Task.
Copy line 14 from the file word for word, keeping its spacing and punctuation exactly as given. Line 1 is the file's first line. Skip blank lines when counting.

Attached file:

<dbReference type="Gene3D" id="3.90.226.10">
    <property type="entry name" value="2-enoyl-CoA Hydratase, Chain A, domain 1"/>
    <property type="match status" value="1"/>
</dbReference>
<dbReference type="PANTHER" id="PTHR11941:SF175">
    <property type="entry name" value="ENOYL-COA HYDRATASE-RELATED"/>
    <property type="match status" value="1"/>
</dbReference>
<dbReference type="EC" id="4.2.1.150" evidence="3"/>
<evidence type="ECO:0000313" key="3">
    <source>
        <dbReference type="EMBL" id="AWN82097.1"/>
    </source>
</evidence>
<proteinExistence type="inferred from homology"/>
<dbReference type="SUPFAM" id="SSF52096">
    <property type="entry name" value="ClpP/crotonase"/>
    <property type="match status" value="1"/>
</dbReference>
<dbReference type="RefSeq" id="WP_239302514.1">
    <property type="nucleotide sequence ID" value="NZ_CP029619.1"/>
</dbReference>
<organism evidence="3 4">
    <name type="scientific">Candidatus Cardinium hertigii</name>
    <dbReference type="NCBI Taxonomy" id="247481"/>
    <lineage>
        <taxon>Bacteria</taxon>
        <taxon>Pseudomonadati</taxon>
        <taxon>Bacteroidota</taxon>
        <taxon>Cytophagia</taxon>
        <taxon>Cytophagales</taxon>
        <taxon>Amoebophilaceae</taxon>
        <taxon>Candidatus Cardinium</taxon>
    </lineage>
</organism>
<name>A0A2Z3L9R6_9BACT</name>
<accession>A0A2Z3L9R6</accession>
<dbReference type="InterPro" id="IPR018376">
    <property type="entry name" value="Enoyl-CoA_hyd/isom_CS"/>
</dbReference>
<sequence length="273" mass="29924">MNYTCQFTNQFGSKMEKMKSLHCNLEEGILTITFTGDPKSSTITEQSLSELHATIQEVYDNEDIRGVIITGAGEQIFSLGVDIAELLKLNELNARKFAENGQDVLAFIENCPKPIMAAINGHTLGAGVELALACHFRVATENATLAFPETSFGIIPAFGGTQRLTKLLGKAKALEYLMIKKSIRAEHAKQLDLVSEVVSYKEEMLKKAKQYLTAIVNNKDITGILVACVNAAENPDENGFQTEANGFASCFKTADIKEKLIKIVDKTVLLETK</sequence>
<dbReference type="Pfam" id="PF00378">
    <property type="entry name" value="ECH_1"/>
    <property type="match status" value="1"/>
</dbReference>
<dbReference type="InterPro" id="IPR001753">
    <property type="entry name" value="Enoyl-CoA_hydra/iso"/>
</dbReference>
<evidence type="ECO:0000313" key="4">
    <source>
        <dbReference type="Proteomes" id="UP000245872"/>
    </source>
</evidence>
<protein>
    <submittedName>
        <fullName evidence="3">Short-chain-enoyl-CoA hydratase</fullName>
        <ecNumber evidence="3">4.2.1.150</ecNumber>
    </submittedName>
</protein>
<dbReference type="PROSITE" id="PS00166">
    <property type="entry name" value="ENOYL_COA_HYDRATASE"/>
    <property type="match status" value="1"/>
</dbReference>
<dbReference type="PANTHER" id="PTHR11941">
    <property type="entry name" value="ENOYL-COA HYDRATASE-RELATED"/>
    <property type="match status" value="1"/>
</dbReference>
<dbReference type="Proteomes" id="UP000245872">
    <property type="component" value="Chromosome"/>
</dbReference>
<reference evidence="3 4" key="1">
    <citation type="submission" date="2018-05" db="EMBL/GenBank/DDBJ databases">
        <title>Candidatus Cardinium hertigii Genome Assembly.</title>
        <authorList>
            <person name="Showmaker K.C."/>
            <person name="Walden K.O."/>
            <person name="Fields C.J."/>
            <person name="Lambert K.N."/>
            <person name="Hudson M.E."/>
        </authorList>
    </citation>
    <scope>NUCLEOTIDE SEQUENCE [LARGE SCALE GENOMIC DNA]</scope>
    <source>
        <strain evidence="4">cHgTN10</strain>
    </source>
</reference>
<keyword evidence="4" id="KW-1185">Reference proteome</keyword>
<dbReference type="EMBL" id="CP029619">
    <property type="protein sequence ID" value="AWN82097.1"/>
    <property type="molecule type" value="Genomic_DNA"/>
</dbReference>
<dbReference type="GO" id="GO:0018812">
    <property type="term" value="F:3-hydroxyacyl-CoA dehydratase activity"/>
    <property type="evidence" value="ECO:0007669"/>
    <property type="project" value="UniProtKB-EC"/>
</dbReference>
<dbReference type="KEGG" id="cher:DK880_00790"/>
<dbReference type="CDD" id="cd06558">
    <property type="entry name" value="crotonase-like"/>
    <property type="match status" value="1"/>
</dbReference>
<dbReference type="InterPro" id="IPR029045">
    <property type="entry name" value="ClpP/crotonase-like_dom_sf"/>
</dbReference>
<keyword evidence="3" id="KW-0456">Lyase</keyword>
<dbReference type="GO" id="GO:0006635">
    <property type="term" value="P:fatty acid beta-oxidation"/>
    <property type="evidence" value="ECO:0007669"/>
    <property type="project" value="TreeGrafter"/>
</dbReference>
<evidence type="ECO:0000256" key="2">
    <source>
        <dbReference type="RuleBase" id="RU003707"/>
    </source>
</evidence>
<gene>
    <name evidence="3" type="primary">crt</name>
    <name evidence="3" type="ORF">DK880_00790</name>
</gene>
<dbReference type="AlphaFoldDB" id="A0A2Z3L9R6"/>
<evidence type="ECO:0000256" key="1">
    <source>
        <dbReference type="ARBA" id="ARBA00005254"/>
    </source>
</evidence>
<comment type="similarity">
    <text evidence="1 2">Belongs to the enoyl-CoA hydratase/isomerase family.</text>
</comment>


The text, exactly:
</evidence>